things, Bialik responded that she was "optimistic, but also realistic."
in her role as a TI spokeswoman and in other opportunities she has to
promote STEM—such as the DESIGN West keynote—she is able to inspire a
handful of young students or teachers that can in turn inspire others
the way her tutor inspired her, Bialik believes she will have made a
Wait for the ramifications of this. Soon being camera-friendly will be a filter for invited STEM presentations and representatives. The substance of STEM - by this very highlighting of how show business could save STEM - has now taken the way back seat to style.
Agree Rick! It is refreshing to see some one like her message STEM for girls. We at IEEE recently started Women in Engineering chapter recently in Silicon Valley and I hope Ms. Bialik accepts to speak there one of these days!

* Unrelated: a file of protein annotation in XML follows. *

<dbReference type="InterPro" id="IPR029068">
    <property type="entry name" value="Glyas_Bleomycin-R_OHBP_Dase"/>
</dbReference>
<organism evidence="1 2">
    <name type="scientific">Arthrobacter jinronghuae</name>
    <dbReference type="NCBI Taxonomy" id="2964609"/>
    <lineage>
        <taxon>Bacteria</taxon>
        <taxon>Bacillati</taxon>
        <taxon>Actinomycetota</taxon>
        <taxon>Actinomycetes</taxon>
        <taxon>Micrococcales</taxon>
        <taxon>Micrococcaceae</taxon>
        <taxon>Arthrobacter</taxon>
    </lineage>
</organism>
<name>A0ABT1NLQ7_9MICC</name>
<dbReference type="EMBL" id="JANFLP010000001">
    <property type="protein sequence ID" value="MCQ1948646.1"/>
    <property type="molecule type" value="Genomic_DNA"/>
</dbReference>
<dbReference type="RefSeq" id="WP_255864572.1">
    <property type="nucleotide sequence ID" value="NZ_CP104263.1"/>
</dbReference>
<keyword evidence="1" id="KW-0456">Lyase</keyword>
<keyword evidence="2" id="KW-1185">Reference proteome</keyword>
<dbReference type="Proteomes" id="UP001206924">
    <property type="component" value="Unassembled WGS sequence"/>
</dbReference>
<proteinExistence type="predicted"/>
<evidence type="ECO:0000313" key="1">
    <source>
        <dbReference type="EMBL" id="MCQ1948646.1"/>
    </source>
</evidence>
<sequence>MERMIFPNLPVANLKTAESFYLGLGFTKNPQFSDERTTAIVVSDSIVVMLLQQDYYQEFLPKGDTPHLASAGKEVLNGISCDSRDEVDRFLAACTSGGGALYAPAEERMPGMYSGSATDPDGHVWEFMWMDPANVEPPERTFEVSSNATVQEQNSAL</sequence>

I love the Big Bang Theory show. After a day at work as an engineer I like to sit in front of the TV and enjoy an episode. I also attended the Design West 2013 conference and deliberately did not attend this particular speech. Most likely the speech was good and I am sure the presentation was good. I do not want to judge Mayim personal carrier choices.
I did not attend the speech because I doubt its motivational value. I have kids and know that you cannot smoke in front of them and explain that smoking is bad for your health. They are not going to listen to you, but rather do what you do – they will smoke.
On Design West conference I expect to see people with experience in the industry that are willing to share their ideas. Mayim may have a good experience in the show business but I doubt she can influence anybody in the industry.
I saw a movie one of the evenings after the conference. It cost me only $10, not the $2000 I paid for the conference.